That message was not lost on the Iranians, who found Mr. Pompeo’s message and tone undiplomatic. Writing for Tehran Times, M.A. Saki opined that the top U.S. diplomat showed little desire to engage in diplomacy during his visit in the region: “Diplomacy brings to mind the profession of bringing ideas close together and resolving disputes between countries. The person credited with the post of diplomat should adopt an insightful and wise approach. But Pompeo acts the opposite…. Pompeo and his boss are against any move, treaty or economic project that can help reduce tension or foster tension between countries…. And while Iran is repeatedly saying that it is ready to offer ‘hand of friendship’ toward its Arab neighbors on the southern shores of the Persian Gulf, Pompeo is currently visiting one Arab country after another to mobilize them against Iran.”

However, Al Ahram’s Hussein Haridy is not convinced that Mr. Pompeo’s message in Cairo and throughout the region was any different than that of his predecessors, despite some stylistic nuances: “From the speech that former US secretary of state Condoleezza Rice gave before the students of the same university in 2005 passing through the Obama speech of 2009 and the Pompeo remarks last week, the tone has never changed. The Middle East has needed fixing of sorts, and the remedies are to be found in Washington, whether under Democratic or Republican Party administrations. It goes without saying that Israel is excepted from this American conceptualization of the Middle East…. It would not be a bad idea for the Arab countries to come up with a unified position on their own vision for the future security and stability of the Levant and the Gulf, instead of leaving this to other powers.”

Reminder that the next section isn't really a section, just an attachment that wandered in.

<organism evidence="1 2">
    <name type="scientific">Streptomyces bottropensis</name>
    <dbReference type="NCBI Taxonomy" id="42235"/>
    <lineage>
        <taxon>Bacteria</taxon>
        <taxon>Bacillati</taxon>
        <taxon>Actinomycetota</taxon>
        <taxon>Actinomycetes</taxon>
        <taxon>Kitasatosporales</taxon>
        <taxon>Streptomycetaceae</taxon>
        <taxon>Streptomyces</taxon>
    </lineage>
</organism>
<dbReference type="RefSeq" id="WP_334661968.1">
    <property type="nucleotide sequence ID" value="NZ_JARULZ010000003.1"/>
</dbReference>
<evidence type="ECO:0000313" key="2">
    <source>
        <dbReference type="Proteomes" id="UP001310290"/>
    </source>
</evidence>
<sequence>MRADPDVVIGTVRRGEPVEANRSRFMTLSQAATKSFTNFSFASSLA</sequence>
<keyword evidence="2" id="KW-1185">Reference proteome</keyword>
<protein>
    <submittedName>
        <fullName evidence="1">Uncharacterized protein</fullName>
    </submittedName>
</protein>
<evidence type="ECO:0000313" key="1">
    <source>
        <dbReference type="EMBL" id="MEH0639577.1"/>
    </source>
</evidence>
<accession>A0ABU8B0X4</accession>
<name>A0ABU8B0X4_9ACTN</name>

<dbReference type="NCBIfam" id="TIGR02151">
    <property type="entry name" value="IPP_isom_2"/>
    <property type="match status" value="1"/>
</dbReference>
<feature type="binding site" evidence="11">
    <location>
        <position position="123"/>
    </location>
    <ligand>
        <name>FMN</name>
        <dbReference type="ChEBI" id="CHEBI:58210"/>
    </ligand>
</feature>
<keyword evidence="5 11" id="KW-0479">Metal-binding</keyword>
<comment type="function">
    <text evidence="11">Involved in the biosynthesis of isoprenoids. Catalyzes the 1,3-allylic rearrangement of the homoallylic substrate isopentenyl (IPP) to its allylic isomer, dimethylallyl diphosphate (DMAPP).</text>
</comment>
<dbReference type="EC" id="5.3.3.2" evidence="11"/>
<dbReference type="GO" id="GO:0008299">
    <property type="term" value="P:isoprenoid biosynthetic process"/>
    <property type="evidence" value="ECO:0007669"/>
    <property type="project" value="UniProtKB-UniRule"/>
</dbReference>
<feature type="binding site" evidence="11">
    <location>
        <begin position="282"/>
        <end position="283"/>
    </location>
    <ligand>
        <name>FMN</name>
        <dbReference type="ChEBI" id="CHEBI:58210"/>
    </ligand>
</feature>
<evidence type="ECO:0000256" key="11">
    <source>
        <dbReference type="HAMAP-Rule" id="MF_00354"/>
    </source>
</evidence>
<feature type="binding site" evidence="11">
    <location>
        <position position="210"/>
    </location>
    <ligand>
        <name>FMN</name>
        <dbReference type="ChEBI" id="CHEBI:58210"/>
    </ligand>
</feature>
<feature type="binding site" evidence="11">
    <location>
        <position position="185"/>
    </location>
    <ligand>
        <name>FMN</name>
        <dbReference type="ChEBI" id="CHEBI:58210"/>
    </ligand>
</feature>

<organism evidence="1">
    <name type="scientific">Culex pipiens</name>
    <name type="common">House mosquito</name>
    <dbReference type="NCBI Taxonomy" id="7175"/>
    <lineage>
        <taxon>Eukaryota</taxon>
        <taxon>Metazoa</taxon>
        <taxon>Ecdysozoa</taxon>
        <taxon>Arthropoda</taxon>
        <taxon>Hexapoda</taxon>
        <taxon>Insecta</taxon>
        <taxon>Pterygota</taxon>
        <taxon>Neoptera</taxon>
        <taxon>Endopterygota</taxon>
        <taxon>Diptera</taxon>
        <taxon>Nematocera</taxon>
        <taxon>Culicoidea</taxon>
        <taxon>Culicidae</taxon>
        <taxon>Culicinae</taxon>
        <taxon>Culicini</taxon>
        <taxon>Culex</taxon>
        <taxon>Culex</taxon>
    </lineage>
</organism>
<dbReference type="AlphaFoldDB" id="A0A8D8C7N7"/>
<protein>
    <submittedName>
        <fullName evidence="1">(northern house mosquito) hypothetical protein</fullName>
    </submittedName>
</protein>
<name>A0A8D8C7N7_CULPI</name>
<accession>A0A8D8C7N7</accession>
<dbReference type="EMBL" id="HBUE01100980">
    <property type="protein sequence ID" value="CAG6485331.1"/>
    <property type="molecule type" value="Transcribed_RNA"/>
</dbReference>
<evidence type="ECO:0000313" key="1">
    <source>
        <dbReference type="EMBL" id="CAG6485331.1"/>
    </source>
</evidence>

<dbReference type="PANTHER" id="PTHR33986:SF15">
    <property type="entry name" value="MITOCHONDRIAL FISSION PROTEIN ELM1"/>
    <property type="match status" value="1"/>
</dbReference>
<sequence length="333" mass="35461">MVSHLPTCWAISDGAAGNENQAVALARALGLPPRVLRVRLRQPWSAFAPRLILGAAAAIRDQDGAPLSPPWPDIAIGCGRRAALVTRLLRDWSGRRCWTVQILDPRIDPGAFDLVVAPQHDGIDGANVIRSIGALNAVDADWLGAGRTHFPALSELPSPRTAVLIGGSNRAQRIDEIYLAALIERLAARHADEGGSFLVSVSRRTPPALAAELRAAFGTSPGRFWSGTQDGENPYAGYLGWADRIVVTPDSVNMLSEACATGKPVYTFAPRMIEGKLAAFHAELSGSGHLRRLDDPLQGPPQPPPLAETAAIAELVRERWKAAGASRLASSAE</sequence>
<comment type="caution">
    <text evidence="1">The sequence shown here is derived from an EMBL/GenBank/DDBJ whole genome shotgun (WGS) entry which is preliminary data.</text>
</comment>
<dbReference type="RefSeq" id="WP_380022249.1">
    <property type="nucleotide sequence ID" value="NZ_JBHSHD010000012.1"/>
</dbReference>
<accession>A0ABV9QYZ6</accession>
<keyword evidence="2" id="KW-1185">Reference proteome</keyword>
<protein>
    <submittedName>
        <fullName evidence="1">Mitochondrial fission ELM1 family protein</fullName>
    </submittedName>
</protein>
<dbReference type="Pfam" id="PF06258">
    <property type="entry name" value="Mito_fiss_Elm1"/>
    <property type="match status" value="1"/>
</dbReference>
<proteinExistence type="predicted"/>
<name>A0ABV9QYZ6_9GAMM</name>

While debates about the future of the region rage on, the situation on the ground shows no signs of improving any time soon. As Mr. Pompeo wrapped up his tour of the Middle East, ISIS fighters struck in Manbij, thus, as The National’s editorial puts it, demonstrating the “enduring threat” posed by ISIS: “Not only can ISIS still spill blood, the group also demonstrated its tactical acumen by hitting Manbij, a flashpoint in the eight-year war. While any other US administration would now strike the militants, Mr. Trump could well use it to justify his troop departure. And with the US gone, the worst excesses of regional powers, notably Turkey and Russia, will foster the type of environment in which ISIS thrives…. Robust attempts to dismantle the group must continue in earnest. But it is plain for all to see that Mr Trump’s ill-conceived troop withdrawal will thwart that goal…. A re-formed ISIS, a threatened Kurdish minority and a bellicose Turkey should all concern Mr. Trump. Instead, the US offers only a power vacuum, which various competing actors are racing to fill.”